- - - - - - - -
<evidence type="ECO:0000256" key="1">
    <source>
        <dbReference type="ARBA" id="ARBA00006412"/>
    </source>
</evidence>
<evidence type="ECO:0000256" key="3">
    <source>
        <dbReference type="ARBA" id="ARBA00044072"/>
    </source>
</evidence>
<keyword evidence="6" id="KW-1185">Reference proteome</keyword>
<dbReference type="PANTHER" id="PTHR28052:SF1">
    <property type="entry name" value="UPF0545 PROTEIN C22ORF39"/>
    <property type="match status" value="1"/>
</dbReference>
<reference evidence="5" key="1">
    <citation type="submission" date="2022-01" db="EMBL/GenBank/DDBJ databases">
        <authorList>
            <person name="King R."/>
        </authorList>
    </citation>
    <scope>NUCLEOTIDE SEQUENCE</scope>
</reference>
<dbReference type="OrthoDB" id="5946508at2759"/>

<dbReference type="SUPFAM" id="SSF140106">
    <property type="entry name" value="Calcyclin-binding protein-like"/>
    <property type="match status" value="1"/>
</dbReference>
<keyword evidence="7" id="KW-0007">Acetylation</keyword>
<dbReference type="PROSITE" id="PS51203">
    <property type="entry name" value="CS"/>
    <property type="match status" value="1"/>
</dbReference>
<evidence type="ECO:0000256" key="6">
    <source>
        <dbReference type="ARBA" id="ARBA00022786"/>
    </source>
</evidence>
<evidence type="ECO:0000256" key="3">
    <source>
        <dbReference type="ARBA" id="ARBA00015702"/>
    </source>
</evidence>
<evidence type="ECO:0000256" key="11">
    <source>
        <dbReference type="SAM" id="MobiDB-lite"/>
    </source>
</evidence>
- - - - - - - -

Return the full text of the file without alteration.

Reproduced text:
<evidence type="ECO:0000256" key="1">
    <source>
        <dbReference type="ARBA" id="ARBA00006412"/>
    </source>
</evidence>
<evidence type="ECO:0000256" key="3">
    <source>
        <dbReference type="ARBA" id="ARBA00044072"/>
    </source>
</evidence>
<keyword evidence="6" id="KW-1185">Reference proteome</keyword>
<dbReference type="PANTHER" id="PTHR28052:SF1">
    <property type="entry name" value="UPF0545 PROTEIN C22ORF39"/>
    <property type="match status" value="1"/>
</dbReference>
<reference evidence="5" key="1">
    <citation type="submission" date="2022-01" db="EMBL/GenBank/DDBJ databases">
        <authorList>
            <person name="King R."/>
        </authorList>
    </citation>
    <scope>NUCLEOTIDE SEQUENCE</scope>
</reference>
<dbReference type="OrthoDB" id="5946508at2759"/>

<dbReference type="SUPFAM" id="SSF140106">
    <property type="entry name" value="Calcyclin-binding protein-like"/>
    <property type="match status" value="1"/>
</dbReference>
<keyword evidence="7" id="KW-0007">Acetylation</keyword>
<dbReference type="PROSITE" id="PS51203">
    <property type="entry name" value="CS"/>
    <property type="match status" value="1"/>
</dbReference>
<evidence type="ECO:0000256" key="6">
    <source>
        <dbReference type="ARBA" id="ARBA00022786"/>
    </source>
</evidence>
<evidence type="ECO:0000256" key="3">
    <source>
        <dbReference type="ARBA" id="ARBA00015702"/>
    </source>
</evidence>
<evidence type="ECO:0000256" key="11">
    <source>
        <dbReference type="SAM" id="MobiDB-lite"/>
    </source>
</evidence>